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Title: Effect of systemic transplantation of bone marrow-derived mesenchymal stem cells on neuropathology markers in APP/PS1 Alzheimer mice
Authors: Naaldijk, Yahaira
Jaeger, Carsten
Fabian, Claire
Leovsky, Christiane
Blüher, A.
Rudolph, Lukas
Hinze, Arnd
Stolzing, Alexandra
Keywords: Amyloid
Mesenchymal stem cells
Alzheimer’s disease
Issue Date: 2016
Publisher: © John Wiley and Sons
Citation: NAALDIJK, Y. ... et al., 2016. Effect of systemic transplantation of bone marrow-derived mesenchymal stem cells on neuropathology markers in APP/PS1 Alzheimer mice. Neuropathology and Applied Neurobiology, DOI: 10.1111/nan.12319.
Abstract: Mesenchymal stem cells (MSC) have recently attracted interest as a potential basis for a cell based therapy of AD. We investigated the putative immune-modulatory effects in neuroinflammation of systemic transplantation of MSC into APP/PS1 transgenic mice.10(6) MSC were injected into APP/PS1 mice via the tail vein and histological analysis was performed for microglia and amyloid (pE3-A[beta]) plaque numbers, glial distribution and pE3-A[beta] plaque size. In addition, a biochemical analysis by qPCR for pro-inflammatory, chemoattractant and neurotrophic factors was performed.MSC co-localized with pE3-A[beta] plaques. The effects of transplantation on microglia-associated pathology could be observed after 28 hours. Animals showed a reduction in microglial numbers in the cortex and in size. Gene expression was reduced for TNF-[alpha], IL-6, MCP-1, and for NGF, in MSC recipients. Also, we investigated for the first time and found no changes in expression of IL-10, CCR5, BDNF, VEGF and IFN[gamma]. PTGER2 expression levels were increased in the hippocampus but were reduced in the cortex of MSC recipients. While there were no transplant-related changes in pE3-A[beta] plaque numbers, a reduction in the size of pE3-A[beta] plaques was observed in the hippocampus of transplant recipients.This is the first study to show reduction in pE3-A[beta] plaque size. pE3-A[beta] plaques have gained attention as potential key participants in AD due to their increased aggregation propensity, the possibility for the initial seeding event, resistance against degradation and neurotoxicity. These findings support the hypothesis that MSC-transplants may affect AD pathology via an immune modulatory function that includes an effect on microglial cells.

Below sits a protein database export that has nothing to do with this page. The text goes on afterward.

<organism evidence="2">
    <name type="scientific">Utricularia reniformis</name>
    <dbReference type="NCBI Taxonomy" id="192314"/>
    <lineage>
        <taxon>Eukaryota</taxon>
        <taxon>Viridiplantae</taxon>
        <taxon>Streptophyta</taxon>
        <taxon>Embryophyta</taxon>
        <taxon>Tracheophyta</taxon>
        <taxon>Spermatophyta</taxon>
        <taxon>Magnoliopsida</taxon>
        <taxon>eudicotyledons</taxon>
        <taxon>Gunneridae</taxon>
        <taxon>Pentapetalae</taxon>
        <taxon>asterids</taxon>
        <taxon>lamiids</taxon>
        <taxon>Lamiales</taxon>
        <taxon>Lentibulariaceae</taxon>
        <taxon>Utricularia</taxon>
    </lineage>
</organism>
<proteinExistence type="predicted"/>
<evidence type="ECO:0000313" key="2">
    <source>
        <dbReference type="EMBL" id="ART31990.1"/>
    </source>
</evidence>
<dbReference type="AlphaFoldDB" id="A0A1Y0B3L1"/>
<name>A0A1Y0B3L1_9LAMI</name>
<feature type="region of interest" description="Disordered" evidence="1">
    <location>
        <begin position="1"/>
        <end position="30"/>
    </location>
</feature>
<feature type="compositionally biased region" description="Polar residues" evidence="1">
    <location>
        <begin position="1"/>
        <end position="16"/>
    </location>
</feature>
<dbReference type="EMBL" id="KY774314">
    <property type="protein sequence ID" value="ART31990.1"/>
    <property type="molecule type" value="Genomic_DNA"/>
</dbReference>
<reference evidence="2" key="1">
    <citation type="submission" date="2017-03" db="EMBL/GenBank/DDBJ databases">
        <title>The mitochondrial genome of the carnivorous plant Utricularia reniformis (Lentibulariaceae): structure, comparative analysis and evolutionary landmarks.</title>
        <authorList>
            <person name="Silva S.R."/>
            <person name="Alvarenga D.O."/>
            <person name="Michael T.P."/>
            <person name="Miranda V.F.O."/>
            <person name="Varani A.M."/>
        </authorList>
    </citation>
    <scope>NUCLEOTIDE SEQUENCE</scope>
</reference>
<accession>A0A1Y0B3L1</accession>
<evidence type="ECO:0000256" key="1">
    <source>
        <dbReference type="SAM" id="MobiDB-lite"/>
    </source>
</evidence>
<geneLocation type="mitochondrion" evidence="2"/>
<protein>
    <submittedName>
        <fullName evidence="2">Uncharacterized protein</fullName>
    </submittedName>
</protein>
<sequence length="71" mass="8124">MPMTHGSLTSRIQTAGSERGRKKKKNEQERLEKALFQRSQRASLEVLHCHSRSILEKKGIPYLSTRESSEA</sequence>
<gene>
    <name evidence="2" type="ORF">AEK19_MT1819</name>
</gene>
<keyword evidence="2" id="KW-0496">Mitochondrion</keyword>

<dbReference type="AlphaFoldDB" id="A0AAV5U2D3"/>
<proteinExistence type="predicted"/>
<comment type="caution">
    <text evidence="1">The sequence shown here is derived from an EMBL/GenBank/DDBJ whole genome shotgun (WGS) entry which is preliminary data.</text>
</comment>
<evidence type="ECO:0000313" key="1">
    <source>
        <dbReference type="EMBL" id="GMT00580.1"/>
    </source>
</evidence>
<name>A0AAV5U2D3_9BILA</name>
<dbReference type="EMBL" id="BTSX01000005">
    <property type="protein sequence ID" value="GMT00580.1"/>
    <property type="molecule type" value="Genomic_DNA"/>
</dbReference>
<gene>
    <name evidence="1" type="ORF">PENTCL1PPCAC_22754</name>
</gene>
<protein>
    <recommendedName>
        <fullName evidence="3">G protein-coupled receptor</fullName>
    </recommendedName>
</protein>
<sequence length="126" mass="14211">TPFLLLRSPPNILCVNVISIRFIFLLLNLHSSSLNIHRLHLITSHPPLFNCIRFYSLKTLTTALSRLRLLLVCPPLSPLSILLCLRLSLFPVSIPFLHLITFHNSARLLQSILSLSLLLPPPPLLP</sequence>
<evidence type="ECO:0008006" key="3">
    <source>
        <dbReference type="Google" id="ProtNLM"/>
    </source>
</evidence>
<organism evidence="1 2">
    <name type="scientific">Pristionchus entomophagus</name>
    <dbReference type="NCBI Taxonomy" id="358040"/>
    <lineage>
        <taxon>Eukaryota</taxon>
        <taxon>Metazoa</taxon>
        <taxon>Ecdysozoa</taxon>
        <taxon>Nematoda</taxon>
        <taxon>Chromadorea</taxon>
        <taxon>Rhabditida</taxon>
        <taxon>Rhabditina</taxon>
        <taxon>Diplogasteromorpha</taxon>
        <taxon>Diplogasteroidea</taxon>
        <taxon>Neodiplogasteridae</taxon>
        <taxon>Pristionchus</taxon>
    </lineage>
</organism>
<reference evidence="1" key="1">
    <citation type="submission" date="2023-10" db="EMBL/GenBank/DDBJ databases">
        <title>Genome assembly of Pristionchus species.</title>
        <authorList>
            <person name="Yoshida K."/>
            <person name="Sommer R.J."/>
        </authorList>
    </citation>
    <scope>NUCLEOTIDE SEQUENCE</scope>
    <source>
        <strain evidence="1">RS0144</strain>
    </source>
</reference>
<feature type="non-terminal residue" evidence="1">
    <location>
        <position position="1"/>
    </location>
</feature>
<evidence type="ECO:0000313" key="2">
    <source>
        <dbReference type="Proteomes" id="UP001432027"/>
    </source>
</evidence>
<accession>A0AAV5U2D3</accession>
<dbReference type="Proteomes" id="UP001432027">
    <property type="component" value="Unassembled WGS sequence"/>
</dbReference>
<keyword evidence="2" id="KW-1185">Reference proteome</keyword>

Description: This document will remain Closed Access until twelve months after the date of its commercial publication.
Sponsor: The work presented in this paper was made possible by funding from the German Federal Ministry of Education and Research (BMBF 1315883), Fraunhofer Society and Dan Stoicescu as well as Longecity funding. We thank Dr. Markus Morawski from the Paul Flechsig Institute for Brain research for providing eGFP transgenic mice as bone marrow donors. Special thanks for Dr. Sebastian Sethe for comments and critical reading.
Version: Accepted for publication
DOI: 10.1111/nan.12319
URI: https://dspace.lboro.ac.uk/2134/20646
Publisher Link: http://dx.doi.org/10.1111/nan.12319
ISSN: 0305-1846
Appears in Collections:Closed Access (Mechanical, Electrical and Manufacturing Engineering)

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